Dan Trefethen
Sep 02, 2019 rated it really liked it  ·  review of another edition
Elizabeth Hand is a master stylist. She often writes about contemporary people caught in a mysterious situation involving supernatural forces or ancient gods or rituals that are difficult for the characters to understand. They are often drawn into scenarios that are expertly foreshadowed to the reader, but which the characters themselves can't comprehend.

This delivers a delicious foreboding to the reader. It's not really horror, but I would use an older description of 'suspense', a la Hitchcock.
Bryan Wigmore
Sep 19, 2018 rated it really liked it  ·  review of another edition
This is a book of two linked parts. The first is about sixteen-year-old Charlotte's life growing up in a seventies small town in upstate New York, a particular town peopled by actors and hippies and ruled over by a mysterious mansion owned by a slightly Warhol-like film director. I really liked this part. Charlotte (or "Lit") is an engaging and realistic character, and though you wouldn't necessarily want to live near these people, they're interesting to read about, and there's an interesting ...more
A strange and surrealistic book about growing up in a small town, ancient magic, and punk rock. A teenage girl (Charlotte "Lit" Moylan) growing up in the 1970s in the fictional town of Kamensic, New York, gradually discovers that her godfather, the reclusive filmmaker and impresario Axel Kern (a stand-in for Andy Warhol) is at the center of a magical conspiracy that has lasted for millennia. She becomes part of a fight between two opposing groups of magicians, seeking to halt (or hasten) the ...more
May 18, 2017 rated it liked it  ·  review of another edition
I like Elizabeth Hand's work in general. I think she does an excellent job of capturing a time and place that exists both inside and outside of pop culture at the same time. This one had everything I was expecting -- an art/movie/music scene set in the 60s/70s, a heavy influence of God/Goddess cults, lush and sometimes psychedelic writing -- but I didn't LOVE it. It drug on through a number of scenes, particularly the info-dumps that happened in the portal scenes. I also can't decide if I've ...more
Alexandra K
May 24, 2018 rated it liked it  ·  review of another edition
Shelves: 2018
Elizabeth Hand writes SFF with folkloric/mystical elements and beautiful prose. This is extremely my jam and I've really enjoyed some of her previous work. HOWEVER, Black Light fell short for me, and I'm not sure why. All the elements I love are still there - Hand's prose is lush yet tense, and Teenage Me would have *loved* all the folklore references - but the second half of the book seemed to take *forever* and I had to force myself to get through it.

Still, I definitely recommended if you
Darlene Williams
Sep 11, 2018 rated it it was amazing
This is a Different Kind of Horror Story

The flow of the novel, the language and story line are all well above the norm. I happen to love the ‘70’s and enjoyed the setting very much. I was raised in the Hudson River Valley and could vividly picture the scenes. The castle reminded me of Dick’s Castle, just outside of Coldspring, NY. I’m looking forward to reading more of Hand’s novels.
Micah Horton hallett
I just really love Elizabeth Hands writing, it satisfies my Gothy little heart. I do not give to flying fornication that I often know what the last page will say on the first. I came to this book off the back of four science fiction novels that were all at least competently written, but within half a paragraph of Black Light I sighed happily to myself as I sunk into a prose as pretty and comfortable as a spa bath overlooking a mountain meadow.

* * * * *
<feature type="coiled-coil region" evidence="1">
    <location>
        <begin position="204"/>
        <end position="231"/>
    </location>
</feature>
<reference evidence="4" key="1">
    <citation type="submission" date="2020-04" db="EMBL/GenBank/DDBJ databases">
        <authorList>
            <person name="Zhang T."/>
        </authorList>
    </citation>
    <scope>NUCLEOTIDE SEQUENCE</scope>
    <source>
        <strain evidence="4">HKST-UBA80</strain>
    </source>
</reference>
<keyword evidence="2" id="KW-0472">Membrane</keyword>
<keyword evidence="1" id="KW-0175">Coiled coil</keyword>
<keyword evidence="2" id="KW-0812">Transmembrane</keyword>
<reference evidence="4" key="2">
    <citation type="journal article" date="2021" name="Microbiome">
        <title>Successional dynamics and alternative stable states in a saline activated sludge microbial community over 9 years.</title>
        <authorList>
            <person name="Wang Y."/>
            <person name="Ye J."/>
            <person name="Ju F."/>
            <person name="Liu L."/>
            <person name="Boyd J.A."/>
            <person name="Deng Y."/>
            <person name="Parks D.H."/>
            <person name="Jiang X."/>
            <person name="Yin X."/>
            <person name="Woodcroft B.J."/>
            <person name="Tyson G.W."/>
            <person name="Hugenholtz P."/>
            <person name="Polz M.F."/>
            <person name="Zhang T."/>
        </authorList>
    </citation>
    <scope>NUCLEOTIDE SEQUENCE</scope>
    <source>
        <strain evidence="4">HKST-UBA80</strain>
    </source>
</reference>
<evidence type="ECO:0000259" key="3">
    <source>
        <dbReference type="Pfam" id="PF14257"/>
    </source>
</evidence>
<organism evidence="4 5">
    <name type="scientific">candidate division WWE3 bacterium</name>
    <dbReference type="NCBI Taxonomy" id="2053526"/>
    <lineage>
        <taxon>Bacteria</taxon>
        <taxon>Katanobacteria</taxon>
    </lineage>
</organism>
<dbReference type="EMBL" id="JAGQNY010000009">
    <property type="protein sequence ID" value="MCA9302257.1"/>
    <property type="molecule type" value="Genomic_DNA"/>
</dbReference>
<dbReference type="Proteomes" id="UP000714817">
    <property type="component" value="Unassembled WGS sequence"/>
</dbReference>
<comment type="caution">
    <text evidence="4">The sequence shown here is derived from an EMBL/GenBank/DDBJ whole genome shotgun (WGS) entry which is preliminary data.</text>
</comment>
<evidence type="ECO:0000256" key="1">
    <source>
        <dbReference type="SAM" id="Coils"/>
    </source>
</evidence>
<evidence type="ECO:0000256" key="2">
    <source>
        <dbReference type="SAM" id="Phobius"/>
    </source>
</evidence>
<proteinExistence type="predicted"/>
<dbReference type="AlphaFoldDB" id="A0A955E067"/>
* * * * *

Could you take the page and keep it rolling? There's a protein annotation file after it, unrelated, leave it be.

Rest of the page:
Jun 05, 2017 rated it it was ok  ·  review of another edition
I just ended up not caring about the characters at all. The most interesting part was when the occult stuff was finally explained-the cult of Dionysus, etc. Before that and even after it was a meandering drug trip of a book. I did like how eerie the town seemed the more Lit learned about who she was.
Nancy Hill
The first book I ever found that captures the essence of being a Late Boomer, a member of the last half of the so-called Baby Boom. Reality seems negotiable, punk is Queen, or gender-bending King, drugs are anything but novel, art, religion, and sacrilege have melded. A late teen coming of age novel unlike anything-else you will ever read.
Aug 19, 2019 rated it it was ok
Shelves: ebook, women-writers
The book begins creepily enough, but then it goes down a well-trodden path in the overall plot and themes. Besides, the whole holywood/drug scene is just... meh. The decadence of it all being too well-written may have worked against the book. Oh, and Balthazar. It turns out there's a previous book in this universe and I guess that explains why his scenes feel tackled on in this one.
Aug 25, 2019 rated it really liked it  ·  review of another edition
A little to groovy for me with all the hippies tripping and having visions and slipping to an alternate reality, but still a good read. Weird and wonderful the way Waking the Moon was, but not quite as elaborate. I can't imagine Elizabeth Hand writing anything that isn't somehow interesting and entertaining.
Rebecca Rogers
I didn't really care for it. it was kind of boring and took way too long to get into the meat of the story. too much history and back story and just a repitition of events over and over again. got it the first two times, thanks! it was an okay story. not scary. maybe in the 70's it was. it took forever to get through it because I was very bored with it.
Apr 25, 2019 rated it really liked it  ·  review of another edition
A blurb drew a comparison between Kamensic, NY (the town that is one of the characters of the book) and Stephen King's Castle Rock, ME. Not an apt comparison. This story is much more Shirley Jackson, or Rosemary's Baby, or Mark Chadbourn's Age of Misrule. Seriously creepy throughout the book.
Jun 02, 2017 rated it it was ok  ·  review of another edition
This was on of those rare books for me - beautifully written and yet I had no clue what was going on almost the whole book. It was dark and strange. I felt compelled to finish but it didn't hit quite the right note for me.
Feb 27, 2018 rated it really liked it  ·  review of another edition
Ancient myths, the apocalypse, decadence, horror, psychology, and poetry. You know, all of the things that make you love Elizabeth Hand, if you love Elizabeth Hand. Recommended musical pairing: Murder by Death.
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A New York Times notable and multiple award– winning author, Elizabeth Hand has written seven novels, including the cult classic Waking the Moon, and short-story collections. She is a longtime contributor to numerous publications, including the Washington Post Book World and the Village Voice Literary Supplement. She and her two children divide their time between the coast of Maine and North ...more